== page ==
If you’ve got as far as the ridge there’s no great advantage in dropping down to the Carança – in any case you’d be better to do it via the étang Bleu.

  73. Mark says:

    One small thing I’ve found that may be helpful to others Steve is that the cabane at l’Orry de Baix has been rebuilt a couple of years ago. The comment I saw is that it’s still rustic with a few planks placed on branches, a mini fireplace and grill shelf. Looks a good option. Thanks for your other answers too, all much appreciated.

  74. Ammar says:

    Hi Steve,

    Thank you for your well detailed GR10 guide.

    I’ve just decided to the walk the GR10 in September, starting next week.
    My initial plan is to do 40-50Km a day so I can finish the whole Trail in 3-4 weeks ,If everything went well. I know this sounds a bi upnormal, but I managed to finish the 850km of Camino Francis in 2 weeks two years ago. I know that GR10 is rated as difficult terrain.

    I have few concerns and I would highly appreciate your advice on these concerns:
    1- Would I need to bring a tent and a sleeping bag? and if I ended up binging them along, is it allowed to camp near the trail?
    2- What time usually the gites/hostles/hotels close at night? I had two nights during my Camino days where I had to keep walking at night because they close early in some remote small villages and I was not carrying any sleeping accessories.
    3- Is it wet in the Pyrenees in September? as I am planning to wear a ventilated trail running shoes instead of waterproof hiking shoes? and do you think it is a good idea?
    4- what is the best phone app that shows the trail map along with the satays locations?

    Thank you again.

    Kindest regards,

  75. steve says:

    Hi Ammar
    You must be exceptionally fit, so I will answer with that in mind.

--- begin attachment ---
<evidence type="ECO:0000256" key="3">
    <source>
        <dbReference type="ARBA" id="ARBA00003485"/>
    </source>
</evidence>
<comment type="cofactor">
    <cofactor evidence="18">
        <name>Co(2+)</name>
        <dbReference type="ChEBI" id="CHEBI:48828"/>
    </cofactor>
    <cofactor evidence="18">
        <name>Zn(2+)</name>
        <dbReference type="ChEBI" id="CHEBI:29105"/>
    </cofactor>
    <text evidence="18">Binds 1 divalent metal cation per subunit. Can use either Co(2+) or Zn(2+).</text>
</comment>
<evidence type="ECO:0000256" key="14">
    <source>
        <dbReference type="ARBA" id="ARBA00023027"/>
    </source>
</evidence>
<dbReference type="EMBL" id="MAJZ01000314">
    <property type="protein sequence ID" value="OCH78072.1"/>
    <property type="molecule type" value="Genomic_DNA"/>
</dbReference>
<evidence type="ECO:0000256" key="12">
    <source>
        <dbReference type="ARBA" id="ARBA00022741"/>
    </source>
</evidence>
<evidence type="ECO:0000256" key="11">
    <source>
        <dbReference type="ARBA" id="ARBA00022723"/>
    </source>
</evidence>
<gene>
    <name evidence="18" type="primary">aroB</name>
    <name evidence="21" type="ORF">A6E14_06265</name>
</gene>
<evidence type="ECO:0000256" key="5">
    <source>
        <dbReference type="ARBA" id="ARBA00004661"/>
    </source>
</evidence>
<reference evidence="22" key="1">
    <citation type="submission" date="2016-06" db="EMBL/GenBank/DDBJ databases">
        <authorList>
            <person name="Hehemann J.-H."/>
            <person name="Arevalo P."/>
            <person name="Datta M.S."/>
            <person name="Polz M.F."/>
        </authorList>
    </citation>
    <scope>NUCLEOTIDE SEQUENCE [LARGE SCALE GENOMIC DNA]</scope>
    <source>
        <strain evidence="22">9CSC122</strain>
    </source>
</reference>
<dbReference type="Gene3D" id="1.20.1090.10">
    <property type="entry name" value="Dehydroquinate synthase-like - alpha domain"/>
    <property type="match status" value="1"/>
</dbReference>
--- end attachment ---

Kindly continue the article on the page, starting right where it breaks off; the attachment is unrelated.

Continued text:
1. You do not need a tent. You will always be able to find a staffed refuge or free hut, see Pyrenees refuges site. The advantage of carrying a tent (that you can continue walking until you drop) is not as important as the disadvantage (weight). You will need a sleeping bag, however. In most places you can camp near the trail. However, in the Pyrenees National Park camping is restricted to between 19h and 9h and you need to be more than 1 hour’s walking away from the nearest road.
    2. Refuges in the mountains do not close at night in case there is an emergency. However, they won’t be impressed if you arrive after 18h without warning first. Trying to walk the GR10 as quickly as possible will not be considered at emergency! Ring the previous night to book. (Phones only work about 20% of time in high mountains.)
    3. I used to use boots but for 5 years now I have been wearing Sportiva trail shoes, Akyra. Make sure your shoes have good tread as the rocks and even grass can be slippery. The Pyrenees are relatively dry compared to Ireland. In a normal summer you can expect a thunderstorm one day out of three, starting from 16h. These can be very violent. No clothing will keep you dry. Normally they last a couple of hours and then things start to dry off. Next morning the sun will be shining until the storm builds up again. However, this summer the storms have been far apart, so that weather pattern may have been pushed into September. The advantage of trail shoes is that they dry quickly.